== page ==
Iowa Air National Guard soldiers search a bean field near the burned engine of a United Airlines DC-10 after a crash landing at Sioux City Airport, on Wednesday, July 20, 1989, Sioux City, Iowa. The jet was en route to Chicago from Denver when it developed mechanical difficulties and tried to make an emergency landing when it crashed and burned.

ASSOCIATED PRESS

Searchers that include the Iowa Air National Guard in a bean field, July 21, 1989, bordering the runway where United Airlines 232 crash landed at Sioux City, Iowa.

ASSOCIATED PRESS

Cranes hold the tail section of the United Airlines DC-10 upright Sunday, July 23, 1989, four days after it crash landed at the Sioux City Airport in Iowa, killing 110 people. The section will later be loaded on a flatbed truck for transportation to an inspection site.

ASSOCIATED PRESS

Libertyville resident Rod Vetter describes his experience surviving the crash of United Airlines Flight 232 on July 19, 1989 in Sioux City, Iowa.

Gilbert R. Boucher II | Staff Photographer

Items of Libertyville resident Rod Vetter as he describes his experience surviving the crash of United Airlines Flight 232 on July 19, 1989 in Sioux City, Iowa.

Gilbert R. Boucher II | Staff Photographer

Libertyville resident Rod Vetter looks at hiis passport as he describes his experience surviving the crash of United Airlines Flight 232 on July 19, 1989 in Sioux City, Iowa.

Gilbert R. Boucher II | Staff Photographer

Jeff Miller of Schaumburg is a United flight 232 survivor. He points out in his office in Schaumburg where on the seating chart he was suppose to sit and where he ended up seating. The second seat was his lucky seat.

Mark Welsh | Staff Photographer

Jeff Miller of Schaumburg is a United flight 232 survivor. He points out on the seating chart where he was suppose to sit and where he ended up. The second seat was his lucky seat.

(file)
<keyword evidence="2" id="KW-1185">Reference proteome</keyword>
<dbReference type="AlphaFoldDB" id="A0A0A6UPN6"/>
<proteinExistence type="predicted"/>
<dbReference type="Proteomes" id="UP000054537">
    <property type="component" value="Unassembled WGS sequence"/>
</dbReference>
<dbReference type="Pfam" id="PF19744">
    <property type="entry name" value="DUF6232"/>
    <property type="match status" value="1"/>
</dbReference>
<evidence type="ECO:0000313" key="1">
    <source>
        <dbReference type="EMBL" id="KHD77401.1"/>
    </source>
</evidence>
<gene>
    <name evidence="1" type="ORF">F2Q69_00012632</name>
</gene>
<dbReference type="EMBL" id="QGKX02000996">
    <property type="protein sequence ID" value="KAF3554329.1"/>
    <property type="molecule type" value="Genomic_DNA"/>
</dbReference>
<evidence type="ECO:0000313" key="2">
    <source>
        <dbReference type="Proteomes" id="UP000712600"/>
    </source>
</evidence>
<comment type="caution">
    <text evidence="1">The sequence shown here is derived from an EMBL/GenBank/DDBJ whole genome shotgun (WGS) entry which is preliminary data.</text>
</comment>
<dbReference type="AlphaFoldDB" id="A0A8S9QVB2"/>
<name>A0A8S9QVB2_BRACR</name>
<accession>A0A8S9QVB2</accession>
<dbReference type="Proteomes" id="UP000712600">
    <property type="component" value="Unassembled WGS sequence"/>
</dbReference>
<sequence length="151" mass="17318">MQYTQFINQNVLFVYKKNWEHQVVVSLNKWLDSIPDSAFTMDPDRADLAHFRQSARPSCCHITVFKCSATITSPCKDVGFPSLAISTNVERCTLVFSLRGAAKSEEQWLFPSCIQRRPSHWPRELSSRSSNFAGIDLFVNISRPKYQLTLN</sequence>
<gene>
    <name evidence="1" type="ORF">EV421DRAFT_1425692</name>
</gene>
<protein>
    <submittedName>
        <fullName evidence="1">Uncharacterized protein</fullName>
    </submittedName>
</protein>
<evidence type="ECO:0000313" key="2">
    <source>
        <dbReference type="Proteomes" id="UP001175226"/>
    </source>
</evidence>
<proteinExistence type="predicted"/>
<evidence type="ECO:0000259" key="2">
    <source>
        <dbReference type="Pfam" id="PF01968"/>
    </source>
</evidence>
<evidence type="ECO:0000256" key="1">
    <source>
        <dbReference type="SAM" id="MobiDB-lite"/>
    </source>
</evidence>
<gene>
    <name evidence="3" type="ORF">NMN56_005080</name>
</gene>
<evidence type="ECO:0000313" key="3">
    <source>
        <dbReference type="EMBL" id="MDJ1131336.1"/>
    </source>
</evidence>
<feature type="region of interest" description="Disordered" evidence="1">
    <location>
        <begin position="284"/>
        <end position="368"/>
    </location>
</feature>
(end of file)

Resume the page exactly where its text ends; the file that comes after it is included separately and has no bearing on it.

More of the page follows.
Mark Welsh | Staff Photographer

Jeff Miller of Schaumburg is a United flight 232 survivor. He talks in his office about what he experienced that day and how he thinks about it everyday but suffers from no post-tramatic occurrences.

Mark Welsh | Staff Photographer

St. Charles resident Denny Fitch became a hero in 1989 when he aided a pilot in landing Flight 232. In doing so, the DC-10 flight instructor saved over half of the passengers on board the aircraft. The crash landing was preceded by a loss of all hydraulic power. Fitch died in 2012.

DAILY HERALD 2004 FILE PHOTO

Denny Fitch, retired United Airlines pilot of St. Charles who survived the crash of a DC-10 in Iowa and whose actions controlling the airplane are credited with saving lives. Fitch died in 2012.

DAILY HERALD 2007 FILE PHOTO

Gallery posted: 7/13/2014 1:01 AM

About this Gallery

Images of the United Airlines FLight 232 disaster. The jet, which crashed on Wednesday, July 20, 1989, in Sioux City, Iowa, was en route to Chicago from Denver when it developed mechanical difficulties and tried to make an emergency landing when it crashed and burned. While the efforts of St. Charles pilot Dennis Fitch were attributed to saving lives, Schaumburg-native and flight attendant Rene LeBeau lost her life in the accident.
Galleries by Category